As validators have more DOTs staked, they will get slashed more, so we encourage nominators to shift their nominations to less popular validators to reduce the risk of being lost more.
Based on the latest Polkadot's codebase, the following slashing have been implemented:
For every session, validators will send a "I'm Online" message to indicate they are online while unresponsiveness means that the validator fails to send the heartbeat. Depending on the repeated offences and how many other validators were offline, slashing will occur. If one-third of all validators are unresponsive, 5% of their bonded DOTs will be slashed.
Here is the formula for calculation:
Let x = offenders, n = total no. validators Min( (3 * (x - 1)) / n, 1) * 0.05
Validators should have a well-architected network infrastructure to ensure the node is running to reduce the risk of being slashed, for example, having high availability support to guarantee even though when the node went offline, you can still have another machine to take place.
A validator signed two or more votes in the same round on different chains.
A validator produces two or more blocks on the relay chain in the same time slot.
Grandpa and Babe equivocation slashing amount is calculated as below:
Let x = offenders, n = total no. validators Min( (3 * x / n )^2, 1)
Validators may run their nodes on multiple machines to make sure they can still perform validation work in case if one of their nodes goes down, but if they do not have a good coordination to manage those machines to do signing that can potentially cause the equivocation problem, hence, it would be better to have something like KMS (Key Management Server) as a middleware in between those machines to coordinate those tasks in order to avoid this kind of problem occurs.
Notice: If a validator is reported for anyone of the offences they will be removed from the validator set and they will not be paid while they are kicked out.
If you want to know the details of the slashing, please look at our research page.
Based on the the current configuration in the Alexander testnet, rewards are recorded per session that is roughly 5 minutes and paid per era. It takes 1 hour to finish an era; that means rewards will be distributed to the validators and nominators per hour.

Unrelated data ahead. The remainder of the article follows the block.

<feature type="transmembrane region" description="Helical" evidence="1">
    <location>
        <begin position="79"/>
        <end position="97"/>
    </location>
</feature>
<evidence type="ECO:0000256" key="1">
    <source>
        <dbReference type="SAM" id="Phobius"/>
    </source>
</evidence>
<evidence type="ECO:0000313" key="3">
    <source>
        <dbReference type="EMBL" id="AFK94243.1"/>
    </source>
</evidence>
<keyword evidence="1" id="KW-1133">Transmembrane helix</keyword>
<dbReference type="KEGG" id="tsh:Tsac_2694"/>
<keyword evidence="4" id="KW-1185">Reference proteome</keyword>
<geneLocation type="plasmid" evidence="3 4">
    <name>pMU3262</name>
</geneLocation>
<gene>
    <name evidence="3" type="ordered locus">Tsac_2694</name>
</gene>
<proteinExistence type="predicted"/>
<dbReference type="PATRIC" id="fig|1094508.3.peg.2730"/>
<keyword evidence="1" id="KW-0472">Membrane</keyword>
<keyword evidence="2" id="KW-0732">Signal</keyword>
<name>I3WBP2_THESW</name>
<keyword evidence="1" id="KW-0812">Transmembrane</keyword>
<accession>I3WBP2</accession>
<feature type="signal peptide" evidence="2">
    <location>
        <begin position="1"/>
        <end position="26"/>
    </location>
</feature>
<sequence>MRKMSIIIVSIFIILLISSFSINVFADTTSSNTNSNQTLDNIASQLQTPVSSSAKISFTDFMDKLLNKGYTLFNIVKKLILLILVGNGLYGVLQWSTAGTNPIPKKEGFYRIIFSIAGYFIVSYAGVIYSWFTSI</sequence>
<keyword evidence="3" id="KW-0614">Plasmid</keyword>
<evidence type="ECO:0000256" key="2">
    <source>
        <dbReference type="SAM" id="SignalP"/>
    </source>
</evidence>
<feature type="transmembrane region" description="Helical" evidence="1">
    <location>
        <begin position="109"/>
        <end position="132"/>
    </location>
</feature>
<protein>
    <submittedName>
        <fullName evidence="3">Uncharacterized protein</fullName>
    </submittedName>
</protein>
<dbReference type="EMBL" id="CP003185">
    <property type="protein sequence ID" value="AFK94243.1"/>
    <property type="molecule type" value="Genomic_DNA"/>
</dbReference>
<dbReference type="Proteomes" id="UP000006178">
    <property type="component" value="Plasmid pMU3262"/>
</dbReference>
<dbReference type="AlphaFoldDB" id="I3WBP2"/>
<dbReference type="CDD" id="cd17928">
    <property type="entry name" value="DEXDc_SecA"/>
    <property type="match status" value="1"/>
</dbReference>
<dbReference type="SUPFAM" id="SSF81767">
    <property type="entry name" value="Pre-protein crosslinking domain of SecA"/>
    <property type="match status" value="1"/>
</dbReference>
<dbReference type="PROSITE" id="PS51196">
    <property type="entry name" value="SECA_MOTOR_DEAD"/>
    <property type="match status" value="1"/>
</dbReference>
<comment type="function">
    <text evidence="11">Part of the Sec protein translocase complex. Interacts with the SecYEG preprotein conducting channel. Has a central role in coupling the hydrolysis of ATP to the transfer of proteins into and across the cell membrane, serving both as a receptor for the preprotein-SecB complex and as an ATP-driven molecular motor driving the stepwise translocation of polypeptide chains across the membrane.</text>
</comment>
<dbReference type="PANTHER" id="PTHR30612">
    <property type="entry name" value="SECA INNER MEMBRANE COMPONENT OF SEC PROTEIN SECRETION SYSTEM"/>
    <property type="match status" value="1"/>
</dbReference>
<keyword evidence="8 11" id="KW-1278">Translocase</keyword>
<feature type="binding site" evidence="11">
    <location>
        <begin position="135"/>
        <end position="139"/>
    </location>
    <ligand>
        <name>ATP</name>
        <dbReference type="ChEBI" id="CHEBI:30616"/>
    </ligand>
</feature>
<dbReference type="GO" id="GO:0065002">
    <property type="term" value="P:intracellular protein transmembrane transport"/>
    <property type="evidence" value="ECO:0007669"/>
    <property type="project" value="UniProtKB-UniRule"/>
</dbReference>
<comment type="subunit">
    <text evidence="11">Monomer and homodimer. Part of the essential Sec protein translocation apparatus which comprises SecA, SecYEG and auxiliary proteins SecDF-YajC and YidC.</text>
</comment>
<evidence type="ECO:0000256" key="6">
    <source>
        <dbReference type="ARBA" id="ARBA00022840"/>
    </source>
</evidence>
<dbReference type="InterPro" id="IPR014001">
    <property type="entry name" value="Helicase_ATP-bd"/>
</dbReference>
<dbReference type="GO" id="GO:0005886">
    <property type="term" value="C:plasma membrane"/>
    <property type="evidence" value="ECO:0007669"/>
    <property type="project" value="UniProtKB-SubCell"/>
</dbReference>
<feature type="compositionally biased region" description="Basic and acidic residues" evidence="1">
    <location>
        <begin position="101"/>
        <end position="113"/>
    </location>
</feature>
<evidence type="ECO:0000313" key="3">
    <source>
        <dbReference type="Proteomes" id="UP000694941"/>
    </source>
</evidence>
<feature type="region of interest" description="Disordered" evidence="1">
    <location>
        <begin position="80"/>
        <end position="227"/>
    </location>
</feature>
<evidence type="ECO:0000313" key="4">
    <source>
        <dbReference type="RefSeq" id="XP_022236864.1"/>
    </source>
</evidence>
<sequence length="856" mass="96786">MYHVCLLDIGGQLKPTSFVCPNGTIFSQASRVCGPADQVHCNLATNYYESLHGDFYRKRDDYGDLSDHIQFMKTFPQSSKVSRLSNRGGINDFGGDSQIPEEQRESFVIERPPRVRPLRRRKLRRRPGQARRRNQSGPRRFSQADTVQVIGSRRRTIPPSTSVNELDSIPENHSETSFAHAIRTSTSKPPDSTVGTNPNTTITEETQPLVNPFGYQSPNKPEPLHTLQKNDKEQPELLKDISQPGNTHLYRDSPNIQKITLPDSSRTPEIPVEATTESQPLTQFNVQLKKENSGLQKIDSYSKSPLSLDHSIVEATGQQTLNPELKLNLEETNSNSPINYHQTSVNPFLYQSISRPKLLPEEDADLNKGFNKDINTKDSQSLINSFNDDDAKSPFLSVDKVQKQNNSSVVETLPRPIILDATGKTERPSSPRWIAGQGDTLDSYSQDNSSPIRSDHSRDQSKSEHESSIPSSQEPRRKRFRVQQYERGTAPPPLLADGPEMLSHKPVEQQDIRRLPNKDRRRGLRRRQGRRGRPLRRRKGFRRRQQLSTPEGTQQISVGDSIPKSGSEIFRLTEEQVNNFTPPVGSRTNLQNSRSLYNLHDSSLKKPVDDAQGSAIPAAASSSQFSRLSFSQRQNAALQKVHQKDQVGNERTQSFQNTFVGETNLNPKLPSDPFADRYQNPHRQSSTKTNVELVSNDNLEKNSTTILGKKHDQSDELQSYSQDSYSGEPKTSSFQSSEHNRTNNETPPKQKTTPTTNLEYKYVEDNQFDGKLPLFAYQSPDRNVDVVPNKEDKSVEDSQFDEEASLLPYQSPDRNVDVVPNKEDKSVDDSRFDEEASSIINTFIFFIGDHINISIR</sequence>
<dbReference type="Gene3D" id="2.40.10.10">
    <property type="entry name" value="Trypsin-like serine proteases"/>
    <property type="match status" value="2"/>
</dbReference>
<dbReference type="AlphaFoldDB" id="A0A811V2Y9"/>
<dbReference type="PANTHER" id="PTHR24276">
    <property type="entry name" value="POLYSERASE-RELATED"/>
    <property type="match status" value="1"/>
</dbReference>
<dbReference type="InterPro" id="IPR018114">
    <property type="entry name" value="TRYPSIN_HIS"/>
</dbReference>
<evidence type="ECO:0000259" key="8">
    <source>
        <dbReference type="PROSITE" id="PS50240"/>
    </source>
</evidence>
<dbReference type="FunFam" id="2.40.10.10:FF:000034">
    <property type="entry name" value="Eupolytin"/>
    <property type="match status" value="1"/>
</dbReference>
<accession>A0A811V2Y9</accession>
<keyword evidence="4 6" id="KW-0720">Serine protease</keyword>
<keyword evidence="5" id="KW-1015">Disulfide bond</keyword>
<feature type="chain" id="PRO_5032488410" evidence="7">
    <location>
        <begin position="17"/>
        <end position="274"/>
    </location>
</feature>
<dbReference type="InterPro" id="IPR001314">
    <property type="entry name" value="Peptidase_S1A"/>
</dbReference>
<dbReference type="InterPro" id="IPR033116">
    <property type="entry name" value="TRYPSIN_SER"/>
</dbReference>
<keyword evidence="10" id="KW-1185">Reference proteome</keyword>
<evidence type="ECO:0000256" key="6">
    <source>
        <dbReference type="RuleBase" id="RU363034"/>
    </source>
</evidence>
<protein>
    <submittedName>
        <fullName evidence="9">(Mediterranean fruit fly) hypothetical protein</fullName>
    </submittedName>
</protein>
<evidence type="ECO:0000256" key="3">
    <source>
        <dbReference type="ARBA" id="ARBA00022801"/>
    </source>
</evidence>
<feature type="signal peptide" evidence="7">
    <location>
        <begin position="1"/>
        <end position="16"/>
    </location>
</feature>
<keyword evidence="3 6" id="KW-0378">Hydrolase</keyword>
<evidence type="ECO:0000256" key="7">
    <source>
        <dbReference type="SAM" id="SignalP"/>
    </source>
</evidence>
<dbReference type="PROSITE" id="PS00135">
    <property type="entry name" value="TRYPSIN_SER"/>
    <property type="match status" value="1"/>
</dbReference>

PER_ERA * BLOCK_TIME = **Reward Distribution Time** 600 * 6 = 3600 = 1 Hour ***These parameters can be changed by proposing a referendum***
Validators can create a cut of the reward that is not shared with the nominators. After the value gets deducted, the remaining portion is based on their staked value and split between the validator and all of the nominators who have voted for this validator.
For example, assume reward is 100 DOTs.
A validator may specify
validator_payment = 50 DOTs and the remaining 50 DOTs would be split between the validator and their nominators based on the portion of stakes they had.
Rewards can be used by the same account (controller) to keep accumulating the rewards or by the stash account (increasing the staked value/not increasing the staked value). Also, it is possible to top-up/withdraw partial bonded DOTs without having to completely un-stake everything.
It is planned to be close to 10% in the first year. This means that each validator will get 1,000 - 2,000 DOTs per month to share with their nominators.
Source: Research - Web3 Foundation
x-axis: amount of DOTs staked
y-axis: the annualized percentage
Green line: return rate based on the staking participation
Blue line: inflation rate
The above chart shows the inflation model of the network. Depending on the staking participation, the inflation rate will be dynamically changed to incentivize / disincentivize token holders to participate in staking. For instance, inflation would be 10% if 50% of DOTs are being staked to the network.
Determining the ideal staking rate is not an easy task as the network requires enough DOTs to be staked to provide the security guarantees we want and to avoid illiquidity on the market.
For those who are interested in knowing more about the design of inflation model for the network, please see here.
- 10% inflation/year when the network launches
- 50% targeted active staking
- ~20% annual return
Why not stake?
- Tokens will be locked for about 12 weeks
- Punishment in case of validator found to be misbehaving
How many validators will Polkadot have?
The plan is to start with somewhere between 50 to 100 open validator positions and open more gradually. The top bound on the number of validators has not been determined yet, but should only be limited by the bandwidth strain of the network due to frequent and voluminous peer-to-peer message passing. The estimate of the number of validators that Polkadot will have at maturity is around 1000.
- How Nominated Proof of Stake will work in Polkadot - Blog post by Web3 Foundation researcher Alfonso Cevallos covering NPoS in Polkadot.